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Security

Cybersecurity no longer merger afterthought

As little as four years ago, only about a third of companies considered cybersecurity when planning a merger. Today, that percentage has flipped.

"When you look at mergers where one big company buys another big company, I'd estimate that the cybersecurity teams do get involved about 60 percent of the time prior to the acquisition being executed," said John Pescatore, director of emerging trends at SANS Institute.

A number of high-profile breaches have alerted corporate executives to the potential risks of data breaches.

Last year, for example, attackers hit Pacnet, an Asian telecom provider, two weeks before Telstra bought it for nearly $700 million -- but Telstra didn't learn about the breach until the deal was closed.

In 2014, TripAdvisor learned shortly after its $200 million acquisition of travel site Viator that attackers had stolen information on 1.4 million customers. It found out about the problem not as a result of its own investigations, but when its payment card service started noting unauthorized charges on customer credit cards.

"It's absolutely a risk that people are talking about," said Stephen Boyer, CTO and co-founder at security vendor BitSight Technologies

In fact, unless a breach involved personally identifiable information, a company may not have had to report it at all.

It "would be nuts" to rely just on public reports, Pescatore said.

"They send audit teams in for finance, and they should send audit teams in for security as well," he said.

David Barton, CISO at security vendor Forcepoint

One common mistake with a merger is to handle the cybersecurity via a checklist, said JB Rambaud, managing director at law firm Stroz Friedberg, LLC.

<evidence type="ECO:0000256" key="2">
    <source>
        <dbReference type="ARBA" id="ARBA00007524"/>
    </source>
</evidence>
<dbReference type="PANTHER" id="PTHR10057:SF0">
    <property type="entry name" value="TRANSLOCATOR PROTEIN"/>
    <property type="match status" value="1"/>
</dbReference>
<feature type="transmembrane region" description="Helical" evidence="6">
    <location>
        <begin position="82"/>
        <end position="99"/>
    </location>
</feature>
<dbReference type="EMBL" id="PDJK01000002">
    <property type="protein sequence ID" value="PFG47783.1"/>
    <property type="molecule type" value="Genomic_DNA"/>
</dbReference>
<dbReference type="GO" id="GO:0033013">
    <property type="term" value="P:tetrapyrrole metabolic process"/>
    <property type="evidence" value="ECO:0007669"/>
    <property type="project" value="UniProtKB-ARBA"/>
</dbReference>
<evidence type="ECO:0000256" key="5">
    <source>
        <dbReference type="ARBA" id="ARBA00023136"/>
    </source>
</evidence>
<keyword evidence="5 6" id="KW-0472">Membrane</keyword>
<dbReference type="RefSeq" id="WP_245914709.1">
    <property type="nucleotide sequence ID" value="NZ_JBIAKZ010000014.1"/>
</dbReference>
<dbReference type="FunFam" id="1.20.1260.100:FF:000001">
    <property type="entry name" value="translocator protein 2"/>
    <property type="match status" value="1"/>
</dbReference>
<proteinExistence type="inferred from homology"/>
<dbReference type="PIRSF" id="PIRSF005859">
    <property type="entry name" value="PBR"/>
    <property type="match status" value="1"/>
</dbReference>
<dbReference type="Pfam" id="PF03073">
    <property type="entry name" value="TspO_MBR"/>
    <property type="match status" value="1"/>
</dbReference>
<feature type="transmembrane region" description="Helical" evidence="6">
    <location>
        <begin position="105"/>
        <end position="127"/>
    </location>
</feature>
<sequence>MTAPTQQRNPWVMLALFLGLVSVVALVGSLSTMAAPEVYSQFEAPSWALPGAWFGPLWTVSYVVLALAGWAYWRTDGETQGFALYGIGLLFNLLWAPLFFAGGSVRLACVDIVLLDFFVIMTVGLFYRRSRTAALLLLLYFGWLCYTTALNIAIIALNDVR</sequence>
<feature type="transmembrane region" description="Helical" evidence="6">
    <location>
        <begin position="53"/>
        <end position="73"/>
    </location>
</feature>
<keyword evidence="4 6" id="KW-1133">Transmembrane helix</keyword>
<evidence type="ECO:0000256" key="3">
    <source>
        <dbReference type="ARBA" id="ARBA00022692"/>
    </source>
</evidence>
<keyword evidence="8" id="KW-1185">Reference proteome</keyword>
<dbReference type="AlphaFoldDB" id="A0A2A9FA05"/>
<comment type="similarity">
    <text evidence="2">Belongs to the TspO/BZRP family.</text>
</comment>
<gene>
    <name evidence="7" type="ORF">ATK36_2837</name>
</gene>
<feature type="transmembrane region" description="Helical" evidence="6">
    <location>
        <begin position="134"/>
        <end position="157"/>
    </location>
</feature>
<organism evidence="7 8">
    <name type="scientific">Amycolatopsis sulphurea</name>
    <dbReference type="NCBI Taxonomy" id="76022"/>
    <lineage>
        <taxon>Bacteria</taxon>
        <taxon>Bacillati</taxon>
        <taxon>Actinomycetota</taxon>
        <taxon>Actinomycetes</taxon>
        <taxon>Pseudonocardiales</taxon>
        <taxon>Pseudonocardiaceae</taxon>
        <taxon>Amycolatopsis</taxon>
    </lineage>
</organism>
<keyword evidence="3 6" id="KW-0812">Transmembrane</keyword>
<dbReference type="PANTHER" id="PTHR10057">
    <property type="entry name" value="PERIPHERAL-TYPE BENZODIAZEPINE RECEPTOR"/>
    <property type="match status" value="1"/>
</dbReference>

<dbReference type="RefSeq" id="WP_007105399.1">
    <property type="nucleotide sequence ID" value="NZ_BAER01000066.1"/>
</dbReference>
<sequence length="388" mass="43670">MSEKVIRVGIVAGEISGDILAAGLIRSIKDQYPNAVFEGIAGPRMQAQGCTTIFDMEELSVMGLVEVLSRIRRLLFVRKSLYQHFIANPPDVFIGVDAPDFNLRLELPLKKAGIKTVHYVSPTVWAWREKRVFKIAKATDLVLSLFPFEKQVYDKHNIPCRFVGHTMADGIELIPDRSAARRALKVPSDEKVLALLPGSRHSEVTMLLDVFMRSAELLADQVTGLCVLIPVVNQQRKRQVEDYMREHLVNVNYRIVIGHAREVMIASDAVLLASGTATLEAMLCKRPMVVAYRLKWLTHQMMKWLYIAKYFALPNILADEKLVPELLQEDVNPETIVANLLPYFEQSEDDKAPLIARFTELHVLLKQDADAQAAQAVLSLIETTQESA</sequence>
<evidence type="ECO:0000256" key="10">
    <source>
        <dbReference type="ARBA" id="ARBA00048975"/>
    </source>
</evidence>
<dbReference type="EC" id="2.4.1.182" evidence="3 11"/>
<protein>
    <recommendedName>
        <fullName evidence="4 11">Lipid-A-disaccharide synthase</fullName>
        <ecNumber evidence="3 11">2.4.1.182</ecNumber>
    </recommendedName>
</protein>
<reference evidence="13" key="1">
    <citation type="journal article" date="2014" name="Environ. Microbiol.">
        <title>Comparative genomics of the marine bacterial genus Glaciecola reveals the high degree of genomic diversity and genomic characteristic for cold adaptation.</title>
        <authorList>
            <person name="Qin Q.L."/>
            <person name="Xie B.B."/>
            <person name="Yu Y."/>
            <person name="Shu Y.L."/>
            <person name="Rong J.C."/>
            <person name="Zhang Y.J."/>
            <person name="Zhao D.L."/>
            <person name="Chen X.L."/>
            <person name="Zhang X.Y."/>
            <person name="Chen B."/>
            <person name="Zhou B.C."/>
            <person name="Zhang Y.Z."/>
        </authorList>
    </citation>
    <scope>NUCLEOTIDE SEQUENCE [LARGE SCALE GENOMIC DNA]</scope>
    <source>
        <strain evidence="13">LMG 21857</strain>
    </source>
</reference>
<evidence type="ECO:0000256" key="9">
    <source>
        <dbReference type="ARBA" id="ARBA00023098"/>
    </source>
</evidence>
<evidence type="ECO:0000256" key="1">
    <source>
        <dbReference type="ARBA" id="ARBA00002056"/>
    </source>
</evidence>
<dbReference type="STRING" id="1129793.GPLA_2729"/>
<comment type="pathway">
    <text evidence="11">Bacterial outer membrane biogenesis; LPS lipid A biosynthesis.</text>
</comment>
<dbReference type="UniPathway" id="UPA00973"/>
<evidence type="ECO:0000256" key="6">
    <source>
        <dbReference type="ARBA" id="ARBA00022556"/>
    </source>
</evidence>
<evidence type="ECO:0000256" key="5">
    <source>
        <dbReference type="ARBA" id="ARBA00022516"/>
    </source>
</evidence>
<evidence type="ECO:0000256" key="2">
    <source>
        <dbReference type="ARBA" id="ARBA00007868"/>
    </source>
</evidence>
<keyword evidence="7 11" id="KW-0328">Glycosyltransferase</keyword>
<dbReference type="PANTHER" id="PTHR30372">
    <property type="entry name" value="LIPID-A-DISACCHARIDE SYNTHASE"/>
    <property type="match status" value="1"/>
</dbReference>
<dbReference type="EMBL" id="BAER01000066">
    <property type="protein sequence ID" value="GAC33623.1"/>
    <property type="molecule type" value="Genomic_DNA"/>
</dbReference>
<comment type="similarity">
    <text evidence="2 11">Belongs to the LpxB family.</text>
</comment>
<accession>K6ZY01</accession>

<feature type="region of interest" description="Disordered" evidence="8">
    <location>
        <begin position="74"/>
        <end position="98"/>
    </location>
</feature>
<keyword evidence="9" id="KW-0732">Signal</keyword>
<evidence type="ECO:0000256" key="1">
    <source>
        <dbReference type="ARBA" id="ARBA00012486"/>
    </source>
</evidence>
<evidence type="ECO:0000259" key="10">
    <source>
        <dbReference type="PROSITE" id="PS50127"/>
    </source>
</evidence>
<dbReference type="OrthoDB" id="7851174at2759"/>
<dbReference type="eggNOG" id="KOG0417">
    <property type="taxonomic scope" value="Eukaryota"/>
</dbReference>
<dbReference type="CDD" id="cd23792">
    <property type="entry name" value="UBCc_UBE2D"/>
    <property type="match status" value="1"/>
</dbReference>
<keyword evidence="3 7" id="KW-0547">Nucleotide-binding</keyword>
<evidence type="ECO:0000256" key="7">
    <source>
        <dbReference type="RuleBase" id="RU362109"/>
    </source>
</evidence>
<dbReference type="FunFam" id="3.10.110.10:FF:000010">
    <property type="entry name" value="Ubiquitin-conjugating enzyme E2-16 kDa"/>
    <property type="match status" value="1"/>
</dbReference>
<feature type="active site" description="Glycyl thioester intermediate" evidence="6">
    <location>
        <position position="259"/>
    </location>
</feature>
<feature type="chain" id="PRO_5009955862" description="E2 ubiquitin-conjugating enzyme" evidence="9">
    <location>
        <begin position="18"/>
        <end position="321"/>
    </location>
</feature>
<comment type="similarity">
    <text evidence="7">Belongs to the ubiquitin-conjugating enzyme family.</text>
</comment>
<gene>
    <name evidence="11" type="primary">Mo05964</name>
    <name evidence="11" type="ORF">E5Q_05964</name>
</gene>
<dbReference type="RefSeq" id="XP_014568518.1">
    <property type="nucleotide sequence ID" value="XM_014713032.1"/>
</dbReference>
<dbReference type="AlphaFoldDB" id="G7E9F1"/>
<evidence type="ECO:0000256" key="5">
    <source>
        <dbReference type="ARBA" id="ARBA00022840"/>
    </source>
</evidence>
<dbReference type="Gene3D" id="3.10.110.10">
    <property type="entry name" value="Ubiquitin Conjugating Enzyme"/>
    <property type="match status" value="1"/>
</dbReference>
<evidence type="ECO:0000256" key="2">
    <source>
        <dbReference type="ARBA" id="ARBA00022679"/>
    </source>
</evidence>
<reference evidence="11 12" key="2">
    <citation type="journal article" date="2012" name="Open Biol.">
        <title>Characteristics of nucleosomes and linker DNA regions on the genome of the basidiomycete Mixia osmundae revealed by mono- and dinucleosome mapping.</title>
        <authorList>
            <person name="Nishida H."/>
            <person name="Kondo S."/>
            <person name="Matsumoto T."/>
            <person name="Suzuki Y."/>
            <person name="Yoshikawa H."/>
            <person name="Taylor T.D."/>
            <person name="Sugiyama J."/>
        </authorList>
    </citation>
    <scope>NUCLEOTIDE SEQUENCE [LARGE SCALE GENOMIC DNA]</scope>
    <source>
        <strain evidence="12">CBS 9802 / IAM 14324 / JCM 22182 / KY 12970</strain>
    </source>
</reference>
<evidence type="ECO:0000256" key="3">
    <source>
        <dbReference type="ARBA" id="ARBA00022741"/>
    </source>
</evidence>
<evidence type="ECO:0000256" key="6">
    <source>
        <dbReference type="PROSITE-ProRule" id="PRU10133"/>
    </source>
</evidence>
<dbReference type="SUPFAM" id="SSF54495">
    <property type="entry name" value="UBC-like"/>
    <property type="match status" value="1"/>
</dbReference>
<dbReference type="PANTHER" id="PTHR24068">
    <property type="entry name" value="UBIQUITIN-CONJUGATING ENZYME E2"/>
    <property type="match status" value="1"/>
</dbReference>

"People are starting to realize that a checklist process is not working," he said. "If I ask you, is this encrypted, is this segmented, you may answer that yes it is encrypted, yes it is segmented -- but the segmentation has seven different layers. It's very difficult to simplify the process and create the form and get it right."

The due diligence team needs to have the expertise to be able to delve into the small details, he added. "This is too material to be skipped over."

Address risks early

If the pre-merger investigation uncovers significant risks, they should be addressed right away.

"If you have identified risks during the due diligence, you need to mitigate that, so when you connect your networks that risk is gone," said David Barton, CISO at security vendor Forcepoint. Forcepoint is the product of a recent merger between Raytheon and Websense.

Otherwise, by connecting two corporate networks, the entire combined company is now vulnerable to that new risk. In addition, the merger itself may create new opportunities for attackers.

"Every time you've got a mismatch in technology and methodologies in terms of mitigating risk, you have an opportunity for failure," he said. "The problem with cybersecurity is if you miss a little detail, it could turn into something huge. It's incumbent on you to make sure you don't miss those things."

And if the investigation process uncovers an ongoing breach, the merger needs to be paused, said JB Rambaud, managing director at Stroz Friedberg.

"You work with the incident response team and work with external counsel to understand the extent of the breach, and mitigate the extent of the risk first, patch the holes," he said said. "And if everyone understands how much it will cost to mitigate that risk completely, then you can include it as part of the cost of the M&A."

BitSight's Boyer said he hasn't heard of a case in which a cybersecurity audit resulted in a merger being called off.

"But the cybersecurity posture can definitely impact a deal and how much a company is willing to pay for a deal," he said.

Prepare for increased phishing and other attacks